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Studies on the mechanism of gold adsorption and elution in the carbon-in-pulp process

Tsuchida, N. (1984) Studies on the mechanism of gold adsorption and elution in the carbon-in-pulp process. PhD thesis, Murdoch University.

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This thesis is a fundamental study of the adsorption and desorption of gold cyanide from activated carbon. Emphasis was placed on defining the adsorption mechanism of Au(CN)2 on activated carbon and in understanding the chemistry of the elution procedure which uses organic solvents to promote the desorption of Au(CN)2 • The results improve our understanding of the Carbon-in-Pulp process, and have practical applications for potential improvements to process efficiency.

A comparative study has been conducted on the adsorption of Au(CN)2-, Ag(CN)2-, Cu(CN)32- and Hg(CN)2 and cations like K+ , Ca2+, Mg2+ both on normal activated carbon and carbon which had been deoxygenated at high temperature and vacuum. It has been found that the adsorption of Au(CN)2 is dependent on the equilibrium pH and is enhanced by adsorption of Ca2+ and Mg2+’ at pH > 9. It is also dependent on the oxygen content in carbon. In general the molar ratio of Au(CN)2 :cations is >> 1 on normal carbon at pH 10, but this ratio 1 on deoxygenated carbon. These results suggest that the adsorption of Au(CN)2 involves separate anion and cation adsorption at different carbon sites and that some of the adsorbed Au(CN)2 on normal activated carbon is oxidatively decomposed to AuCN by chemisorbed oxygen and quinone-type surface oxide groups.

Potential measurements of the activated carbon show that carbon potentials also lie between 0.2 ~ 0.6V and decrease according to the adsorption of Au(CN)2-. Comparative studies of activated carbon electrodes with platinum and glassy carbon electrodes have shown that the activated carbon electrode catalyses the oxidation of cyanide. This appears to be attributed to strong adsorption of cyanide onto the oxidised carbon surface and oxidation via a free radical mechanism. A carbon catalysed mechanism is likewise proposed for the oxidative decomposition of Au(CN)2- and Ag(CN)2- to account for the decrease of the carbon potential upon adsorption of these ions at pH 7-10. However, the oxidative decomposition of Au(CN)2- is also dependent on the pH of the carbon surface and on carbon loading. In practical solutions, at pH 10 it is believed that much of the gold is adsorbed via anion exchange or Au(CN)2- with OH- at chromenol sites on the carbon surface; whilst cations adsorb via cation exchange with H+ at carboxylic acid and phenol sites. A model of the activated sites for the adsorption of Au(CN)2- is proposed.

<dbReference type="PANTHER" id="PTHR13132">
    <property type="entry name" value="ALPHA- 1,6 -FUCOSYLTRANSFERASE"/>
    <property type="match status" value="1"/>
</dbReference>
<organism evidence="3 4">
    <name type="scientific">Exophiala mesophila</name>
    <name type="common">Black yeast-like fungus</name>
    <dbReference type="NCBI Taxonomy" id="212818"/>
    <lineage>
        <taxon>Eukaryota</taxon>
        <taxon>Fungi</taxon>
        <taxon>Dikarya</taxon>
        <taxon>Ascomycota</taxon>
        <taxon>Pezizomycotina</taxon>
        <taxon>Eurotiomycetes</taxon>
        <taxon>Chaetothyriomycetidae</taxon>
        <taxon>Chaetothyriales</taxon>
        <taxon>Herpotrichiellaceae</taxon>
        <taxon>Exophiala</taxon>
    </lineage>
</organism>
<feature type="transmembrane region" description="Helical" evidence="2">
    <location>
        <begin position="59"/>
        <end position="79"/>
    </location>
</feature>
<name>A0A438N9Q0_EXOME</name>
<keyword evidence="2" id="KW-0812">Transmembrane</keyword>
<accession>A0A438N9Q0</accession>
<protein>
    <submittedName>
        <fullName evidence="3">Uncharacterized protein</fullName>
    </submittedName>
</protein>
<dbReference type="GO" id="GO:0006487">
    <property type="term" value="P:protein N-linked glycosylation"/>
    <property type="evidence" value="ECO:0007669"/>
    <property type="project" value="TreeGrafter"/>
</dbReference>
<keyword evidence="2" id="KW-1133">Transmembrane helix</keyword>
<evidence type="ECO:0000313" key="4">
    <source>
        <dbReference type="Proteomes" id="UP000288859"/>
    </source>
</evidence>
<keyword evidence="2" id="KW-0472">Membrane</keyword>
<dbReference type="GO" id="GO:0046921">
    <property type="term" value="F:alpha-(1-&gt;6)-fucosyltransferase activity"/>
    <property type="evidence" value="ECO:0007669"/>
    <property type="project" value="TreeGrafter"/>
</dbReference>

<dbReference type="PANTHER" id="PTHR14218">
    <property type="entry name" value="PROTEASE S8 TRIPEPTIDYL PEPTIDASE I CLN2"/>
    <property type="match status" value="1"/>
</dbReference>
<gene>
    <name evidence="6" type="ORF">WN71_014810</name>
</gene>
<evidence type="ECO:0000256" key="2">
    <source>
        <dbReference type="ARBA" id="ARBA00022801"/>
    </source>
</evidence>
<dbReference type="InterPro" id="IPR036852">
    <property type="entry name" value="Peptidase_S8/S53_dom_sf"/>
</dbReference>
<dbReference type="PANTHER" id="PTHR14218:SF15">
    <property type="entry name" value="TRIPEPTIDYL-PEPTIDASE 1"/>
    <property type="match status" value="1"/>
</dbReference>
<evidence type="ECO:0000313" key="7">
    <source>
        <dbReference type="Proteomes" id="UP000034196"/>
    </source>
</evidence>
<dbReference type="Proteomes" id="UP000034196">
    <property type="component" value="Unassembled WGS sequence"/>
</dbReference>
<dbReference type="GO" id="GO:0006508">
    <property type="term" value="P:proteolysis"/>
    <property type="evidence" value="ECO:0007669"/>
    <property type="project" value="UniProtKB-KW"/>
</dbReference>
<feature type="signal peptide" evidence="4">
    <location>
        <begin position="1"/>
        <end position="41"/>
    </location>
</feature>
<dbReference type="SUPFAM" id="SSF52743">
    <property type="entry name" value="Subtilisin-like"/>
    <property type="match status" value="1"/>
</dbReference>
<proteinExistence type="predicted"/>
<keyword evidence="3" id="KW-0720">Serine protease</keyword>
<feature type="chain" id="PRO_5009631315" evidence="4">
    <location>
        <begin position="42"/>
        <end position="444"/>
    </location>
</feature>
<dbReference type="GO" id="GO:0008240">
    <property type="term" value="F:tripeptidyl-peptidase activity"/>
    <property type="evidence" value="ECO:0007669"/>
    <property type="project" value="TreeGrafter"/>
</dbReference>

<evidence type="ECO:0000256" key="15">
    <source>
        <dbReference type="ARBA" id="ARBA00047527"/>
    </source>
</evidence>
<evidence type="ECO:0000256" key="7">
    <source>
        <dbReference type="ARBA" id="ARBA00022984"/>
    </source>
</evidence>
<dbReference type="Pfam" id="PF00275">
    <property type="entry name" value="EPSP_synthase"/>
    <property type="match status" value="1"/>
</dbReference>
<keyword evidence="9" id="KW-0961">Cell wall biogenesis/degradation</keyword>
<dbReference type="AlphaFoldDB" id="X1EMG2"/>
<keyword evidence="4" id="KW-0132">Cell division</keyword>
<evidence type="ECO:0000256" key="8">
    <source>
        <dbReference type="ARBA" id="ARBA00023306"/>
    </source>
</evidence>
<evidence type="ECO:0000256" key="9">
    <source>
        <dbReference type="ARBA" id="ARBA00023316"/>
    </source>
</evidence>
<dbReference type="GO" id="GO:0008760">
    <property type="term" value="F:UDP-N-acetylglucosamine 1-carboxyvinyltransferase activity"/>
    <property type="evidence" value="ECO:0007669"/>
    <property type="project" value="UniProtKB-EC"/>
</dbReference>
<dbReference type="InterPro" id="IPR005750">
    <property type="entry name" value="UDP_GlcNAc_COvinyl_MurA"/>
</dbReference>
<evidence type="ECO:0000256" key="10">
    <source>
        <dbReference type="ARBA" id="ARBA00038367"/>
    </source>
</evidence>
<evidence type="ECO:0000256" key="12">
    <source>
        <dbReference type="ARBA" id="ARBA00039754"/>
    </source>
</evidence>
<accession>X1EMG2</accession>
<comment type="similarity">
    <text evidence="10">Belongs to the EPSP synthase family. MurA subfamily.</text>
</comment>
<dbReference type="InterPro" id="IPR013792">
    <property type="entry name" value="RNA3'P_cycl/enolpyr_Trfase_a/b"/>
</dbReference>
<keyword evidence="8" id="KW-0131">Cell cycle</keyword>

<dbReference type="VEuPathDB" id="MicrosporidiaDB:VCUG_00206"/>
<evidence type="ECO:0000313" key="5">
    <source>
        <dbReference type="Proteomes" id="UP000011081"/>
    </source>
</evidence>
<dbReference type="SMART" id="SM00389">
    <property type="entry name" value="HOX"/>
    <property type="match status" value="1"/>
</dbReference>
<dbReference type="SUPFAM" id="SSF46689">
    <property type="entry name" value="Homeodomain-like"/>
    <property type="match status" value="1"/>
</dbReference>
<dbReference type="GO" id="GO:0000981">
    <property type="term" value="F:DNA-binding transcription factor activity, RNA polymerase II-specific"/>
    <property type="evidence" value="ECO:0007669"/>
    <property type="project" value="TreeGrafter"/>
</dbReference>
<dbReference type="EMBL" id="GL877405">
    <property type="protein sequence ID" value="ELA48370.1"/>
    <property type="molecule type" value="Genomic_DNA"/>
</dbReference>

Several classes of aqueous organic solvents have been found to effectively strip gold from carbon at ambient temperature in the presence of different anions. The cyanide anion proved to be the best anion for the desorption of gold, but lauryl sulphate and sulphide ions were also effective. Cyanide is an excellent carbon neucleophile and is effective both for anion exchange with Au(CN)2 and for the dissolution of any AuCN arising from decomposition of Au(CN)2 on carbon. Of the various organic solvent mixtures tested, aqueous acetonitrile was found to be the most efficient in desorbing gold from carbon. The kinetics of gold desorption from carbon in the aqueous acetonitrile is believed to be controlled by diffusion of CN and Au(CN)2 in the pore structure of carbon.

Measurements of the free energy of transfer of CN- from water to aqueous acetonitrile indicate that the activity of CN- increases according to the acetonitrile content in the aqueous organic mixtures much more than the activity of Au(CN)2-. This provides an effective driving force for the desorption of Au(CN)2- from carbon.

This knowledge is used to investigate and develop a flow sheet and method for the effective elution of gold cyanide from carbon using aqueous acetonitrile solutions. Column elution tests were carried out on samples of plant loaded carbon and the gold was recovered from the eluate both by electrowinning and zinc cementation. However, due to the strong adsorption of organics onto carbon, and consequent loss in carbon activity, the solvent must be recovered from the carbon. Consequently, a solvent distillation elution procedure was tested and developed which recovers the solvent both from the eluate and the carbon. This procedure has potential commercial benefits.

Item Type: Thesis (PhD)
Murdoch Affiliation(s): School of Mathematical and Physical Sciences
Notes: Note to the author: If you would like to make your thesis openly available on Murdoch University Library's Research Repository, please contact: Thank you.
Supervisor(s): Parker, Jim and Muir, David
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